When it comes to raising a family in Florida, ensuring that your estate plan is up-to-date and as complete as possible is essential. Most people don’t want to have to use the tools in their estate plan before they are absolutely necessary, but having the right tools in place serves as a vital safety net for you and your family. Understanding how these tools need to change as your family grows up, and how your needs and desires change, is an important lesson to learn if you intend to get the most from the plan you spent so long developing. Here are several reasons why you might need to change your plan as your family grows up.
Changing Your Child’s Guardian as Your Child Grows Up
When you first select a guardian for your child, you probably did so when the child is very young. Going through the process of evaluating your child’s needs and selecting who would be the right person to raise the child in the event you died can be a difficult decision, but it is one that is necessary.
Once selected, however, periodically reviewing your guardian choice as the child gets older is also important. This is because, as your child grows up, his or her needs change. The guardian you had selected when your child was an infant might have been a great choice then, but may not be suitable now.
Is the guardian you chose before still the ideal candidate, or is there someone new who would better serve in the guardianship role? While it may not be necessary to change your guardian selection, considering whether your child would be better off with a different guardian as he or she ages is something you will want to take the time to do.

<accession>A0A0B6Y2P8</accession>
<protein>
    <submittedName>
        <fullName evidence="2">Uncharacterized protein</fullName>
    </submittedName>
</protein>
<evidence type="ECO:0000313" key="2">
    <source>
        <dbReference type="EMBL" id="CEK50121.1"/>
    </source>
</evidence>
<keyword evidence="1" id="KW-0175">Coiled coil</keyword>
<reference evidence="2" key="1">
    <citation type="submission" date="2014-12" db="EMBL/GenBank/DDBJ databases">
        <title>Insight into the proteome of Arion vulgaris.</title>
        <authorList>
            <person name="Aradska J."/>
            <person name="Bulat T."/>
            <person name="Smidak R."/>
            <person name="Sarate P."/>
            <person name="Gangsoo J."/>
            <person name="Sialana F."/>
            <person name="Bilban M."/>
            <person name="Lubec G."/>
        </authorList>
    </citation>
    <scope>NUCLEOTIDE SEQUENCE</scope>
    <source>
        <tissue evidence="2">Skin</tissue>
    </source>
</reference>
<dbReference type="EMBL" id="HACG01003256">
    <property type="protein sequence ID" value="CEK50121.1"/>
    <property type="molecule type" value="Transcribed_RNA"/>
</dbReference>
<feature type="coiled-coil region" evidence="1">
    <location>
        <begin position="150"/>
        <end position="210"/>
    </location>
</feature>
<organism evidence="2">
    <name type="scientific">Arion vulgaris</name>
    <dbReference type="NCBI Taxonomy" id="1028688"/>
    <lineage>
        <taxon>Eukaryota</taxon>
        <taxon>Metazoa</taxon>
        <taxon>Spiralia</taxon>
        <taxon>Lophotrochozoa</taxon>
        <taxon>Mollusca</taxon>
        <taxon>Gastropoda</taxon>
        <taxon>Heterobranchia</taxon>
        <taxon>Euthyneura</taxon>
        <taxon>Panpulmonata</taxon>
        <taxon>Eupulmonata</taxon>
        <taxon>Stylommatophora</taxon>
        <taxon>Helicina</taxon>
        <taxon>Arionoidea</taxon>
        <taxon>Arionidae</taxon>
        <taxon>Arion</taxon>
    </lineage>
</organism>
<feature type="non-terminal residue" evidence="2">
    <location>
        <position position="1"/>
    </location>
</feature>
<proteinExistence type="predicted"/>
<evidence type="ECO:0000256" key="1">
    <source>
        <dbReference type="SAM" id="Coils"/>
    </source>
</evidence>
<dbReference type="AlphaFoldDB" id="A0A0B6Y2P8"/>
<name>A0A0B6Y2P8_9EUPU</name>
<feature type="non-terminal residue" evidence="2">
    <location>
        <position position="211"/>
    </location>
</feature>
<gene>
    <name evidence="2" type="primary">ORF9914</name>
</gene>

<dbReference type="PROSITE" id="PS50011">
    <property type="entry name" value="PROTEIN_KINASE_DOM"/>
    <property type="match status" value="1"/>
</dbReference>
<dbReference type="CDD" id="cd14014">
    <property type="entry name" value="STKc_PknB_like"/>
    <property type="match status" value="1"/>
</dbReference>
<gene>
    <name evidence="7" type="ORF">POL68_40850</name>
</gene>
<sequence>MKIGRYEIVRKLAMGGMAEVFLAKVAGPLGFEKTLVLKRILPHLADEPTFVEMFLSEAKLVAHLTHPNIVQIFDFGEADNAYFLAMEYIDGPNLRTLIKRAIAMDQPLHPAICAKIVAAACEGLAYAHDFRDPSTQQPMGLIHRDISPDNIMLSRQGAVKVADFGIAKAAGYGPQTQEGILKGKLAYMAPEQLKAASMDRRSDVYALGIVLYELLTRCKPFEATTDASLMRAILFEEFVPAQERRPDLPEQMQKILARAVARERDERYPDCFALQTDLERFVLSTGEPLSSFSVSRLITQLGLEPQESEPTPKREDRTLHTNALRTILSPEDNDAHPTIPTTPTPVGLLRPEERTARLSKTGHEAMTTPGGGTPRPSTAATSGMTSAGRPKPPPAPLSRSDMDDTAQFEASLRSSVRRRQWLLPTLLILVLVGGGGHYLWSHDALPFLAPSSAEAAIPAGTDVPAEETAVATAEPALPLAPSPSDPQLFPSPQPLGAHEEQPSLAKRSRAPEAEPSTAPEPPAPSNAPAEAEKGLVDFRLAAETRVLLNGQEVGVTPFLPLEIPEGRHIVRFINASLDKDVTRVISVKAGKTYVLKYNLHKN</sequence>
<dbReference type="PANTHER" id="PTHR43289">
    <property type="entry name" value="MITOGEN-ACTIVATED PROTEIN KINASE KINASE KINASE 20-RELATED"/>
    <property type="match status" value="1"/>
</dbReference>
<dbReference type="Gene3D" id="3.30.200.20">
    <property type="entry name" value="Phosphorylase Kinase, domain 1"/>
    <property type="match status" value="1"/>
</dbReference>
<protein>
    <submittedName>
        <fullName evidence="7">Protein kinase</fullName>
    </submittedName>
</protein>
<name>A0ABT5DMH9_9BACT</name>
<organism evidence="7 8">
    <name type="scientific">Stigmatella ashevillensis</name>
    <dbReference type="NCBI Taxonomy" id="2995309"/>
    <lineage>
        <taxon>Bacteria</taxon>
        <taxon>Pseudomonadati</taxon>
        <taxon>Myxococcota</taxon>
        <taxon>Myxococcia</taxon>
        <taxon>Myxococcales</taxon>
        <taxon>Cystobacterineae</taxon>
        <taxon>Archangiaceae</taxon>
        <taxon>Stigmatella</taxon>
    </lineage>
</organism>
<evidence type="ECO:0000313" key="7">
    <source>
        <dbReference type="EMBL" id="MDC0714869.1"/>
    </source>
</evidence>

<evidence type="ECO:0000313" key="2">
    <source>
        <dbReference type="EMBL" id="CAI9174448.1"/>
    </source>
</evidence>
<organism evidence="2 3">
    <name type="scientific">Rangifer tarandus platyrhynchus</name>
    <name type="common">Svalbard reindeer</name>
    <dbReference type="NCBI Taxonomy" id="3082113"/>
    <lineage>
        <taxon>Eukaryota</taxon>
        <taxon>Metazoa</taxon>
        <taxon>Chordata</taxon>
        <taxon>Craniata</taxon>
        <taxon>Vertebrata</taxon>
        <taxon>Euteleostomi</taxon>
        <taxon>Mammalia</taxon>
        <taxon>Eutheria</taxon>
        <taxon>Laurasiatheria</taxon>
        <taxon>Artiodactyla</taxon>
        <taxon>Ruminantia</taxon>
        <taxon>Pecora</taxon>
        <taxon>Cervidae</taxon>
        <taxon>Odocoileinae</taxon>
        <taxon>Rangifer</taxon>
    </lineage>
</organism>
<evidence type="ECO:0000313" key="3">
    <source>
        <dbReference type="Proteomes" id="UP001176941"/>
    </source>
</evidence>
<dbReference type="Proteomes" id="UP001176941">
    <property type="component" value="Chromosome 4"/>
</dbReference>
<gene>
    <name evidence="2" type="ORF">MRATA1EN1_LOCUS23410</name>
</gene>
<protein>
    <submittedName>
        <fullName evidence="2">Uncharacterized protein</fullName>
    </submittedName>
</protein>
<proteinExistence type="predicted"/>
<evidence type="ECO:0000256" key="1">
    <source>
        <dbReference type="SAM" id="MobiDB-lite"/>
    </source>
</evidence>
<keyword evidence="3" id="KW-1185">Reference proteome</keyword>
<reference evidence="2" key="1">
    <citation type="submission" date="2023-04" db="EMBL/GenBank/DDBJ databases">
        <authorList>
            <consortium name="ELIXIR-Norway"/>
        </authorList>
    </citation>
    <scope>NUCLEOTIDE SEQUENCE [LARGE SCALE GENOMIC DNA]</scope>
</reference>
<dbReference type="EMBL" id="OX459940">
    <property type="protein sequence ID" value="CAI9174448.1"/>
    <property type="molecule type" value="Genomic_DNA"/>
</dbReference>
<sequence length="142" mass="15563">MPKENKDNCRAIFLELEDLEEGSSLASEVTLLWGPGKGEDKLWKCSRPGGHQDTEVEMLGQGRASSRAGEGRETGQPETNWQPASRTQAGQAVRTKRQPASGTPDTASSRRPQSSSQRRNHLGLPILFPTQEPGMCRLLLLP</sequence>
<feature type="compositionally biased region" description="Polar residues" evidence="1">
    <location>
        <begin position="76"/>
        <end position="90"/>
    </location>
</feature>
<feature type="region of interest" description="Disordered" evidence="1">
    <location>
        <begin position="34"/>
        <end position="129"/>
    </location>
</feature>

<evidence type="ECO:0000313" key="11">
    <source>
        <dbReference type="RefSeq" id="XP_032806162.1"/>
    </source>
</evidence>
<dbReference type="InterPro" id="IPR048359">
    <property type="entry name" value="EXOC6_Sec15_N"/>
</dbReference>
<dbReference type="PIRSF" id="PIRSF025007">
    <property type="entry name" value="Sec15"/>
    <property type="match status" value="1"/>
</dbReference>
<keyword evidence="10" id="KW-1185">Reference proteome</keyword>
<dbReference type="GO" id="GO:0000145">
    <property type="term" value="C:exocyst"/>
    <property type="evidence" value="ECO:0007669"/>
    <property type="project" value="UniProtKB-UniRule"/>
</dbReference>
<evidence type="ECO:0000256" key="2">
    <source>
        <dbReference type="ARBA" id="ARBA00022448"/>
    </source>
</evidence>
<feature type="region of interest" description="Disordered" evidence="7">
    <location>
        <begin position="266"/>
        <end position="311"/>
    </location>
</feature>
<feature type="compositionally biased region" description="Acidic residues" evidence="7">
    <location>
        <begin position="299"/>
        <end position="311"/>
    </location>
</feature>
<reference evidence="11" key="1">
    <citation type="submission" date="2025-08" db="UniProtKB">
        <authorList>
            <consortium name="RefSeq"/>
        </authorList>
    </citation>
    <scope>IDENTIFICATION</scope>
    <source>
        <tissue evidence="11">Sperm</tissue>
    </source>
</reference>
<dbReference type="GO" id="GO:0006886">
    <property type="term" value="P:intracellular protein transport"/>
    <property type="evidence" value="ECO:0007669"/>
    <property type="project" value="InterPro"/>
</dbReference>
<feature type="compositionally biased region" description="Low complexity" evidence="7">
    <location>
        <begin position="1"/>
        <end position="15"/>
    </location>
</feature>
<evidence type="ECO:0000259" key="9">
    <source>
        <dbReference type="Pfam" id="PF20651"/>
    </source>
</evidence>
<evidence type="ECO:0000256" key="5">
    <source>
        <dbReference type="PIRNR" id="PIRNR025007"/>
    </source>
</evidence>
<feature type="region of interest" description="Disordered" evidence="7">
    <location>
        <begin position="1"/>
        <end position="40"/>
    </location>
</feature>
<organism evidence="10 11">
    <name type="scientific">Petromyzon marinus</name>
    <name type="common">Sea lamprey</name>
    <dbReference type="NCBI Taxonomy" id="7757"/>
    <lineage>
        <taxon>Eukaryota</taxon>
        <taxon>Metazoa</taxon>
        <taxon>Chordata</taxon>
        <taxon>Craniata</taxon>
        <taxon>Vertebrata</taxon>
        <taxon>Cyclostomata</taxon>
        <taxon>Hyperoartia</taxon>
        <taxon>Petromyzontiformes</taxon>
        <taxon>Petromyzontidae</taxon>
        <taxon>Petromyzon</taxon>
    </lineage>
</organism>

Changing Your Plan as Your Parents Age
Beyond updating your estate plan to reflect the changes in your family as your children grow up, you might also need to consider changes if your parents are getting older. As your parent’s abilities change, you will need to consider what you might have to do if they become more reliant on you or need more help in the future. Not only might you need to make financial choices, but you might also need to make decisions about elder care, medical issues, and other similar questions.
Changing Your Plan as You Age
Once your child is old enough to own property and make decisions on his or her own, you might need to make new changes to your estate plan. For example, because your child is now an adult, you won’t need to worry about a guardian, but you might also need to pay more attention to your inheritance choices. Further, if you and your spouse are getting older, you might consider giving one of your children a representative role in your estate plan.